In the summer of 2018, I began an 18-month program offered by The School of the Spirit, a ministry “rooted in the Quaker contemplative tradition of the living silence.” My application to this program, which was called On Being a Spiritual Nurturer, can be found here. During that year and a half, we were to write three “reflection papers,” on themes that were largely self-chosen. This two-part post is my first paper.
“Two roads diverged in a yellow wood, And sorry I could not travel both And be one traveler, long I stood…” Robert Frost1
Two strands of what might be called destiny have shaped my life. Both have been with me since birth. One is from my father’s side of the family and concerns the Religious Society of Friends. The other is from my mother’s side. It pertains to a visionary community called Light Morning, which has been my home for the past forty-five years. These two roads have sometimes intertwined. More recently, they’ve been pulling me in opposite directions. But whether conjoined or in opposition, the Quaker and Light Morning force fields generate deep undercurrents of uneasiness whenever I consider just how strongly family, genes, and/or fate have determined the trajectory of my life.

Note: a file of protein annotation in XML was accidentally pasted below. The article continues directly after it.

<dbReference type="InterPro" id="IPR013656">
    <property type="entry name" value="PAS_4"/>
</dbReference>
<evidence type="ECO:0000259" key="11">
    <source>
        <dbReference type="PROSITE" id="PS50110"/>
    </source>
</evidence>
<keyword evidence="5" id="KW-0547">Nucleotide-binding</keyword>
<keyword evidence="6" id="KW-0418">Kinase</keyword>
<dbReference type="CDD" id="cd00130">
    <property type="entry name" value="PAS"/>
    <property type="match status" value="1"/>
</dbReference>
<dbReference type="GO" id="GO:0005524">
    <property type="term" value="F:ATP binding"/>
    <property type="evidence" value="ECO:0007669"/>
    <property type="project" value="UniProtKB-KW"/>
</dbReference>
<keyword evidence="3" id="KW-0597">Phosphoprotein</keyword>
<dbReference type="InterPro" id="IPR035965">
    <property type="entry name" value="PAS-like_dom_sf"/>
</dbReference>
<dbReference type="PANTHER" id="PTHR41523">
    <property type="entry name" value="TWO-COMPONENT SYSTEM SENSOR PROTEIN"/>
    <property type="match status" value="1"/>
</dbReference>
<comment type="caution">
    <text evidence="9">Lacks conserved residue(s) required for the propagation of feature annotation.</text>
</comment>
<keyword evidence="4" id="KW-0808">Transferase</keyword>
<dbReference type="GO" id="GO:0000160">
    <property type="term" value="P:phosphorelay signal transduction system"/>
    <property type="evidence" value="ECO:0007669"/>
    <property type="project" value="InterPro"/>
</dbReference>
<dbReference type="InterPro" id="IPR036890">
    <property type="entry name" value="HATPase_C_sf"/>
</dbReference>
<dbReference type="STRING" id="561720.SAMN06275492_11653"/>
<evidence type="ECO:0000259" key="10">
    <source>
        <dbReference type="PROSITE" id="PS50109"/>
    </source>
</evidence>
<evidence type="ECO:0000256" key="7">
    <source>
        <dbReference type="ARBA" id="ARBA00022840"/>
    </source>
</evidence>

These are the final three letters I wrote when participating in a bioregional seminar in the late 1980s. The first two letters, with a fuller introduction, can be found here.
Letter 3: February 1989
I stayed up late last night, trying unsuccessfully to find a theme for this month’s letter. As I finally went to bed, I asked my dreams for help. But this morning I was unable to recall even a single dream. Joyce, however, who was consciously unaware that I had been puzzling over this letter, awoke with a surprisingly relevant dream. It almost seems as though the dream I needed had come through her.
In the dream world Joyce is attending a workshop on environmental issues. Many of the other participants are castigating the government and/or the big corporations for their unresponsiveness to the critical problems facing the planet. Joyce is moved to say that we have no right to demand significant changes from anyone “out there” if we are unwilling to make comparable changes in our own lives.
“The changes we must turn to first are personal changes,” she says passionately. “And they have to be radical.”